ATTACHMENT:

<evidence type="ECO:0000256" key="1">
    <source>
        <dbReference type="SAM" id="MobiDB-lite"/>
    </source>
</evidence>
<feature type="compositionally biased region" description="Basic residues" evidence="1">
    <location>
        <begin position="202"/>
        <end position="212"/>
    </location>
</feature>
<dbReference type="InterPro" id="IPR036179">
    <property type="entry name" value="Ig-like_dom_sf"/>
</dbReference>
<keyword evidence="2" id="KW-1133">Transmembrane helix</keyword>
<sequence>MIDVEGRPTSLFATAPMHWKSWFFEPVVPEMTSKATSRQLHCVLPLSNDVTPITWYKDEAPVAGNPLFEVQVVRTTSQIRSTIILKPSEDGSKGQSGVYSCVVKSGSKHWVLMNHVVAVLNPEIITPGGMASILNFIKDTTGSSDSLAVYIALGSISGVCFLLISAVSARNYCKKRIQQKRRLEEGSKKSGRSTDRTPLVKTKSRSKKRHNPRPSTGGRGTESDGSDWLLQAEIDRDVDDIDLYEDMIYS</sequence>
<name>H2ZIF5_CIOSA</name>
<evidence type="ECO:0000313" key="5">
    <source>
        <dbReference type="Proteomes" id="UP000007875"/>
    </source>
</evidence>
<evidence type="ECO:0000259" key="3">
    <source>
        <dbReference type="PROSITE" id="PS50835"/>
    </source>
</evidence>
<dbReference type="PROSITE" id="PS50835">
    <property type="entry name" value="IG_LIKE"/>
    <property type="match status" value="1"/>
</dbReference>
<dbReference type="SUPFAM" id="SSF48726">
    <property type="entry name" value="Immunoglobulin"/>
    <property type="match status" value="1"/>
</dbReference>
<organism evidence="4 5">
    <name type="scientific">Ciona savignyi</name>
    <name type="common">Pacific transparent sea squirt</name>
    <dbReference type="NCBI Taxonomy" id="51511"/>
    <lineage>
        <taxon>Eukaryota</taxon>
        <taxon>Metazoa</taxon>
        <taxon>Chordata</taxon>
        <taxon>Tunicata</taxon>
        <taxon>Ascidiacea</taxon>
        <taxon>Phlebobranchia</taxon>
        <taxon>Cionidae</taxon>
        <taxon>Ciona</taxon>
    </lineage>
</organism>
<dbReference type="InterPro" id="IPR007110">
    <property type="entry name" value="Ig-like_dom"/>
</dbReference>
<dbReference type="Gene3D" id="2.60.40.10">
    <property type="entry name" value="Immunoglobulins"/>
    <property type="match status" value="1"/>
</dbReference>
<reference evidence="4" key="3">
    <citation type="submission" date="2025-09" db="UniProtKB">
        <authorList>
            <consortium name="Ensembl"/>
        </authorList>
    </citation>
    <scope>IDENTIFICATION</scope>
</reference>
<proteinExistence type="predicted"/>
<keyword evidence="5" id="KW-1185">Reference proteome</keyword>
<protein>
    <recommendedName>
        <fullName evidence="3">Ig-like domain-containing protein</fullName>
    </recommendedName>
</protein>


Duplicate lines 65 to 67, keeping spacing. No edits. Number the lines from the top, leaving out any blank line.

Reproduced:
</reference>
<proteinExistence type="predicted"/>
<keyword evidence="5" id="KW-1185">Reference proteome</keyword>